- While a formal Stanford carpool program is currently unavailable, those who are comfortable carpooling can share the cost of commuter permits and expenses informally. One person could purchase the Stanford permit, while carpool partners split the cost of the permit and related commuting costs among themselves.
- Bike commuting has always been a popular choice among Stanford commuters and is a bright spot in the COVID-19 commute landscape. As one of the safer options during the pandemic, more people turned to biking for errands, commuting, and exercise. Stanford’s Bicycle Program offers Bicycle Resources During COVID-19 to help new and returning riders enjoy the ride and prioritize bike safety.
Commuters are encouraged to choose the mode that best meets their needs, including health and safety. For an update on Stanford’s Commute Club, visit What’s Ahead for Stanford’s Commute Club and Marguerite Shuttle Service.
Daily parking options
Some commuters may find that they need to drive alone some or all of the time. Among those planning to commute periodically, the thought of paying for a monthly permit when using it only part time has prompted requests for discounted parking rates.
What commuters may not realize is that there are daily permit options and that parking rates reflect Bay Area affordability concerns. By minimizing rate increases to ‘C’ parking permits in recent years and maintaining 2019-20 rates for the current fiscal year, Stanford offers commuters a lower-cost parking option. They can choose whether to prioritize cost savings, with a ‘C’ permit, or prioritize convenience, with an ‘A’ permit, which is closer to destinations and more likely to be available throughout the day.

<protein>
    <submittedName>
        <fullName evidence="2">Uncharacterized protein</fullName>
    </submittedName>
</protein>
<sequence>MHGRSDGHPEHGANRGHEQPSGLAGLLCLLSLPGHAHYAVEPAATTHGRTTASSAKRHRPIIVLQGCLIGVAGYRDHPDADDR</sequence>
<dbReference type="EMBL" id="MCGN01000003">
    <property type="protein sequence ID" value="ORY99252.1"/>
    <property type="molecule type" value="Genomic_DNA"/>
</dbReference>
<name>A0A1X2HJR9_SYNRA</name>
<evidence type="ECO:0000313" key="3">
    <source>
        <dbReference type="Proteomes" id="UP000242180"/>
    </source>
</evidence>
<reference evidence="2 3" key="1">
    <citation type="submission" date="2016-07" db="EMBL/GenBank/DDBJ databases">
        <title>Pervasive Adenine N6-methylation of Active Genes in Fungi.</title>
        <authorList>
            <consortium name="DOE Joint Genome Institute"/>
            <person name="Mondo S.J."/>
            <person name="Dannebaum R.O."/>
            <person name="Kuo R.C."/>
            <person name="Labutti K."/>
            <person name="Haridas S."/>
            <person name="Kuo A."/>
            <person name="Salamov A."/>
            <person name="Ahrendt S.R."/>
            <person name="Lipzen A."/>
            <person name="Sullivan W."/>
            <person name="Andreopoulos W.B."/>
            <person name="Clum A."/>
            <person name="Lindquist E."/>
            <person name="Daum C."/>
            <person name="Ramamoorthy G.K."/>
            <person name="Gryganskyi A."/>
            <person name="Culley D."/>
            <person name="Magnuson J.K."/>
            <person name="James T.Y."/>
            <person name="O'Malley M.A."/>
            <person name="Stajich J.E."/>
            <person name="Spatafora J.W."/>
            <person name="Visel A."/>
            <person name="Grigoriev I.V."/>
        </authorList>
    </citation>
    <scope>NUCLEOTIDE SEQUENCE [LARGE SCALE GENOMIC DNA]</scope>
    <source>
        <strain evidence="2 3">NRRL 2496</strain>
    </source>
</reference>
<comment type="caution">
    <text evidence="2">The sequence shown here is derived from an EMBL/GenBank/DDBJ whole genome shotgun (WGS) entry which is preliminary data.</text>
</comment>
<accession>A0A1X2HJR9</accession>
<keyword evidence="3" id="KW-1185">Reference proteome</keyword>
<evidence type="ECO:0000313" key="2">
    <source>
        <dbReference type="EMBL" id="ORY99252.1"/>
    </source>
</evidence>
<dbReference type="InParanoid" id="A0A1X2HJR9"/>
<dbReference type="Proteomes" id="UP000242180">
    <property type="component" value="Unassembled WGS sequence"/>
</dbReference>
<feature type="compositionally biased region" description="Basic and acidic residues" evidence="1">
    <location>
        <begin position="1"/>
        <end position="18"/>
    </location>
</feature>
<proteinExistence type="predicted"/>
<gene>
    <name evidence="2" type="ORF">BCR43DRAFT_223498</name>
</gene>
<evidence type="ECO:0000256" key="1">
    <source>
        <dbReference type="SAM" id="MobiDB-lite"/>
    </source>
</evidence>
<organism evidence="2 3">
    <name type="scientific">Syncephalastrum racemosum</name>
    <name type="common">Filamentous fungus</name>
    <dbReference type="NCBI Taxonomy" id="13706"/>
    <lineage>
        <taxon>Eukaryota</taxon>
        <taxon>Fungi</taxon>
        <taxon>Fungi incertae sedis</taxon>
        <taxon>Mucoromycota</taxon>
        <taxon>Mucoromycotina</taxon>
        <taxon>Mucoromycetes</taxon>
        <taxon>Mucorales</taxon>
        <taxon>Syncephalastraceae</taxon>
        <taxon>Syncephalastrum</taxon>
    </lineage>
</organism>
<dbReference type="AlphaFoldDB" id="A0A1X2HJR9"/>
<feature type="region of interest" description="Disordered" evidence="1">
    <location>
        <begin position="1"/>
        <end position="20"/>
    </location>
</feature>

- At $35 per month, the cost of a ‘C’ permit is $1.67 per day, or 21 cents per hour, compared to the daily rate of $5.45.
- Commuters can park six times at the daily rate before it makes more sense to purchase a monthly permit.
- If they park 10 times, roughly half the month and purchase a monthly ‘C’ permit, they are paying a daily rate of $3.50, which is $0.43 an hour, compared to the daily ‘C’ permit rate of $5.45 a day, or $0.68 per hour.
To make it easier to decide which permit to choose, we have developed these permit-rate tables:
- Short-term Daily vs. Long-term Commuter Permit table: See how many days purchasing daily permits make financial sense instead of monthly permits (i.e., six days a month for ‘C’ permits and seven days a month for ‘A’ permits).
- Permit Cost Based on Days Commuting: See the daily equivalent rate of a monthly permit based on the number of days commuting.
Those who are able to telecommute part-time may also want to factor in how much they are saving in time, cost, and stress by not commuting to campus full-time. We offer a Commute Cost and Carbon Emissions Calculator to help commuters determine the hidden costs (or savings) of their commutes, both financial and environmental.
As of early April 2021, Bay Area transit operators were providing 60 percent of pre-pandemic service levels, with only 20 percent of ridership levels.